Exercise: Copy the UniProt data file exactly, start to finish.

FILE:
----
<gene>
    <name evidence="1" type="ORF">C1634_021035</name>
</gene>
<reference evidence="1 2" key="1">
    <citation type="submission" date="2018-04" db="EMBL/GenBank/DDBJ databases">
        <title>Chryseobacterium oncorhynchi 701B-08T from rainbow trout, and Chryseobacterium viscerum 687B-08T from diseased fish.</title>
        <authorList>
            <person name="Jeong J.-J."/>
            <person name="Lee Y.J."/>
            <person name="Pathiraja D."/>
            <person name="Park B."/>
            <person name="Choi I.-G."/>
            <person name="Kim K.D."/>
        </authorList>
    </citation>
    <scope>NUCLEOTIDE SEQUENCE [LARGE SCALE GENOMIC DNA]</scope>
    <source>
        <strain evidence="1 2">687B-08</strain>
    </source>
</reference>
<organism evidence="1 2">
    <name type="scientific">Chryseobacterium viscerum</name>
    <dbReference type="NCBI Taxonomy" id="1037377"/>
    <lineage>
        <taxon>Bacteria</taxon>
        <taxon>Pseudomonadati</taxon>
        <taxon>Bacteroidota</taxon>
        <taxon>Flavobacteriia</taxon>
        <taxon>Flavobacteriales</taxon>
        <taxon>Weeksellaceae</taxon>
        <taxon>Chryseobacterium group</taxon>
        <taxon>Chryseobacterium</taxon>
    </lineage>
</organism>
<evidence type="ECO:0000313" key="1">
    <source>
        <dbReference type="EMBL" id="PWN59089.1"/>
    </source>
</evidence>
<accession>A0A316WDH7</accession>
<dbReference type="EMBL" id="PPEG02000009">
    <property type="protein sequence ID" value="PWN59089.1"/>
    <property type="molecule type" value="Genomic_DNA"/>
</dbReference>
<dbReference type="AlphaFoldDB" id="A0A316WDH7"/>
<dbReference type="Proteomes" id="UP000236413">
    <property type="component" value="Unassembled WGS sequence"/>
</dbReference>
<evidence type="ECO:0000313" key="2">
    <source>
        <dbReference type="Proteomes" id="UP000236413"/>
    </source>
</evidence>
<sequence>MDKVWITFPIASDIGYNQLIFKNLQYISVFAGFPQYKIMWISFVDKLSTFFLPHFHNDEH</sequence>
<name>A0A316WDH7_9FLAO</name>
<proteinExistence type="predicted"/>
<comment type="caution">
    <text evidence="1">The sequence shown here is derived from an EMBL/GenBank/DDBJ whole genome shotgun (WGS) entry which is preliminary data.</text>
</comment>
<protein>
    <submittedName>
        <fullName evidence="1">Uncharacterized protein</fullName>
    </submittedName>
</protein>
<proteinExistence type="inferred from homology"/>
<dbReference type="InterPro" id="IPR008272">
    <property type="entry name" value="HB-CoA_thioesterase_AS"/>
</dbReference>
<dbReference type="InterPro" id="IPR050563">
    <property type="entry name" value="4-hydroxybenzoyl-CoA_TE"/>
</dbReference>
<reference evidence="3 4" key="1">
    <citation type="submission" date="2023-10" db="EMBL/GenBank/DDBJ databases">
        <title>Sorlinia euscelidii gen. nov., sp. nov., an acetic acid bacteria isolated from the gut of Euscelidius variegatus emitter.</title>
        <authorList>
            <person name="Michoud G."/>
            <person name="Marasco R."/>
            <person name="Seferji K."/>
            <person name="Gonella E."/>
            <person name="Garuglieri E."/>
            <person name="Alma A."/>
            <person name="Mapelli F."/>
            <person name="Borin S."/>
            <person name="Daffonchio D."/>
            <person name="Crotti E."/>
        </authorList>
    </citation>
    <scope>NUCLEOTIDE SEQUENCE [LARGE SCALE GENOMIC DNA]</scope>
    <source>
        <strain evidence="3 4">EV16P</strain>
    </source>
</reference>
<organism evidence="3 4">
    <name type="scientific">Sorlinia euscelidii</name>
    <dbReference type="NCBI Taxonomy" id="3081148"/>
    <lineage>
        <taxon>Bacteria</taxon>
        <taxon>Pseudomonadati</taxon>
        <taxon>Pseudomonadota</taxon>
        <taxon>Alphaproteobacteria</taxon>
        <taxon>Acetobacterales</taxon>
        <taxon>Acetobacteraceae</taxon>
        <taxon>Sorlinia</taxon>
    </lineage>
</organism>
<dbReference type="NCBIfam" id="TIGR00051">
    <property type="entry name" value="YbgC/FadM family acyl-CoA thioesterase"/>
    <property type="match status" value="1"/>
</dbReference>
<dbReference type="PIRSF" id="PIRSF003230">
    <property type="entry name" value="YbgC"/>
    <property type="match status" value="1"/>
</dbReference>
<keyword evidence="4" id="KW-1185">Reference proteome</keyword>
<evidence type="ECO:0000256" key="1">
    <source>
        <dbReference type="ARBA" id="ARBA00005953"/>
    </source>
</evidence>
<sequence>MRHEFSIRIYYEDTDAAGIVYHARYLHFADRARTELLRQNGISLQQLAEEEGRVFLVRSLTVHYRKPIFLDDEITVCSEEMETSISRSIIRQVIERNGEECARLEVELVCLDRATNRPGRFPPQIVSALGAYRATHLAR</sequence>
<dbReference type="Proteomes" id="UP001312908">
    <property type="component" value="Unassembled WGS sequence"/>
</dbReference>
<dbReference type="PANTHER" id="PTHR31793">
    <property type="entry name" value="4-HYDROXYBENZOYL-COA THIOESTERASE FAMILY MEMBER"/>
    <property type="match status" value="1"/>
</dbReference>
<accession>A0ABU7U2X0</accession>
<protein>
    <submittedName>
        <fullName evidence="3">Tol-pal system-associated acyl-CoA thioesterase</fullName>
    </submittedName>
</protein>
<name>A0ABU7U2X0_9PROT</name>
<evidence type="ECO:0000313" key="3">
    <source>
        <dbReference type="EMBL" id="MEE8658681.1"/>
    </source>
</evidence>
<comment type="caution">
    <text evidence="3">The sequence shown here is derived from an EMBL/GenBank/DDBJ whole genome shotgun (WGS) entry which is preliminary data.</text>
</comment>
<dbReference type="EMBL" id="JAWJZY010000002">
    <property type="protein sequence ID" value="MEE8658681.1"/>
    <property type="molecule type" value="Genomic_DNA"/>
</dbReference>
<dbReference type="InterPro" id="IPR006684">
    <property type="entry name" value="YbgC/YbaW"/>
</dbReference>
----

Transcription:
<gene>
    <name evidence="1" type="ORF">C1634_021035</name>
</gene>
<reference evidence="1 2" key="1">
    <citation type="submission" date="2018-04" db="EMBL/GenBank/DDBJ databases">
        <title>Chryseobacterium oncorhynchi 701B-08T from rainbow trout, and Chryseobacterium viscerum 687B-08T from diseased fish.</title>
        <authorList>
            <person name="Jeong J.-J."/>
            <person name="Lee Y.J."/>
            <person name="Pathiraja D."/>
            <person name="Park B."/>
            <person name="Choi I.-G."/>
            <person name="Kim K.D."/>
        </authorList>
    </citation>
    <scope>NUCLEOTIDE SEQUENCE [LARGE SCALE GENOMIC DNA]</scope>
    <source>
        <strain evidence="1 2">687B-08</strain>
    </source>
</reference>
<organism evidence="1 2">
    <name type="scientific">Chryseobacterium viscerum</name>
    <dbReference type="NCBI Taxonomy" id="1037377"/>
    <lineage>
        <taxon>Bacteria</taxon>
        <taxon>Pseudomonadati</taxon>
        <taxon>Bacteroidota</taxon>
        <taxon>Flavobacteriia</taxon>
        <taxon>Flavobacteriales</taxon>
        <taxon>Weeksellaceae</taxon>
        <taxon>Chryseobacterium group</taxon>
        <taxon>Chryseobacterium</taxon>
    </lineage>
</organism>
<evidence type="ECO:0000313" key="1">
    <source>
        <dbReference type="EMBL" id="PWN59089.1"/>
    </source>
</evidence>
<accession>A0A316WDH7</accession>
<dbReference type="EMBL" id="PPEG02000009">
    <property type="protein sequence ID" value="PWN59089.1"/>
    <property type="molecule type" value="Genomic_DNA"/>
</dbReference>
<dbReference type="AlphaFoldDB" id="A0A316WDH7"/>
<dbReference type="Proteomes" id="UP000236413">
    <property type="component" value="Unassembled WGS sequence"/>
</dbReference>
<evidence type="ECO:0000313" key="2">
    <source>
        <dbReference type="Proteomes" id="UP000236413"/>
    </source>
</evidence>
<sequence>MDKVWITFPIASDIGYNQLIFKNLQYISVFAGFPQYKIMWISFVDKLSTFFLPHFHNDEH</sequence>
<name>A0A316WDH7_9FLAO</name>
<proteinExistence type="predicted"/>
<comment type="caution">
    <text evidence="1">The sequence shown here is derived from an EMBL/GenBank/DDBJ whole genome shotgun (WGS) entry which is preliminary data.</text>
</comment>
<protein>
    <submittedName>
        <fullName evidence="1">Uncharacterized protein</fullName>
    </submittedName>
</protein>
<proteinExistence type="inferred from homology"/>
<dbReference type="InterPro" id="IPR008272">
    <property type="entry name" value="HB-CoA_thioesterase_AS"/>
</dbReference>
<dbReference type="InterPro" id="IPR050563">
    <property type="entry name" value="4-hydroxybenzoyl-CoA_TE"/>
</dbReference>
<reference evidence="3 4" key="1">
    <citation type="submission" date="2023-10" db="EMBL/GenBank/DDBJ databases">
        <title>Sorlinia euscelidii gen. nov., sp. nov., an acetic acid bacteria isolated from the gut of Euscelidius variegatus emitter.</title>
        <authorList>
            <person name="Michoud G."/>
            <person name="Marasco R."/>
            <person name="Seferji K."/>
            <person name="Gonella E."/>
            <person name="Garuglieri E."/>
            <person name="Alma A."/>
            <person name="Mapelli F."/>
            <person name="Borin S."/>
            <person name="Daffonchio D."/>
            <person name="Crotti E."/>
        </authorList>
    </citation>
    <scope>NUCLEOTIDE SEQUENCE [LARGE SCALE GENOMIC DNA]</scope>
    <source>
        <strain evidence="3 4">EV16P</strain>
    </source>
</reference>
<organism evidence="3 4">
    <name type="scientific">Sorlinia euscelidii</name>
    <dbReference type="NCBI Taxonomy" id="3081148"/>
    <lineage>
        <taxon>Bacteria</taxon>
        <taxon>Pseudomonadati</taxon>
        <taxon>Pseudomonadota</taxon>
        <taxon>Alphaproteobacteria</taxon>
        <taxon>Acetobacterales</taxon>
        <taxon>Acetobacteraceae</taxon>
        <taxon>Sorlinia</taxon>
    </lineage>
</organism>
<dbReference type="NCBIfam" id="TIGR00051">
    <property type="entry name" value="YbgC/FadM family acyl-CoA thioesterase"/>
    <property type="match status" value="1"/>
</dbReference>
<dbReference type="PIRSF" id="PIRSF003230">
    <property type="entry name" value="YbgC"/>
    <property type="match status" value="1"/>
</dbReference>
<keyword evidence="4" id="KW-1185">Reference proteome</keyword>
<evidence type="ECO:0000256" key="1">
    <source>
        <dbReference type="ARBA" id="ARBA00005953"/>
    </source>
</evidence>
<sequence>MRHEFSIRIYYEDTDAAGIVYHARYLHFADRARTELLRQNGISLQQLAEEEGRVFLVRSLTVHYRKPIFLDDEITVCSEEMETSISRSIIRQVIERNGEECARLEVELVCLDRATNRPGRFPPQIVSALGAYRATHLAR</sequence>
<dbReference type="Proteomes" id="UP001312908">
    <property type="component" value="Unassembled WGS sequence"/>
</dbReference>
<dbReference type="PANTHER" id="PTHR31793">
    <property type="entry name" value="4-HYDROXYBENZOYL-COA THIOESTERASE FAMILY MEMBER"/>
    <property type="match status" value="1"/>
</dbReference>
<accession>A0ABU7U2X0</accession>
<protein>
    <submittedName>
        <fullName evidence="3">Tol-pal system-associated acyl-CoA thioesterase</fullName>
    </submittedName>
</protein>
<name>A0ABU7U2X0_9PROT</name>
<evidence type="ECO:0000313" key="3">
    <source>
        <dbReference type="EMBL" id="MEE8658681.1"/>
    </source>
</evidence>
<comment type="caution">
    <text evidence="3">The sequence shown here is derived from an EMBL/GenBank/DDBJ whole genome shotgun (WGS) entry which is preliminary data.</text>
</comment>
<dbReference type="EMBL" id="JAWJZY010000002">
    <property type="protein sequence ID" value="MEE8658681.1"/>
    <property type="molecule type" value="Genomic_DNA"/>
</dbReference>
<dbReference type="InterPro" id="IPR006684">
    <property type="entry name" value="YbgC/YbaW"/>
</dbReference>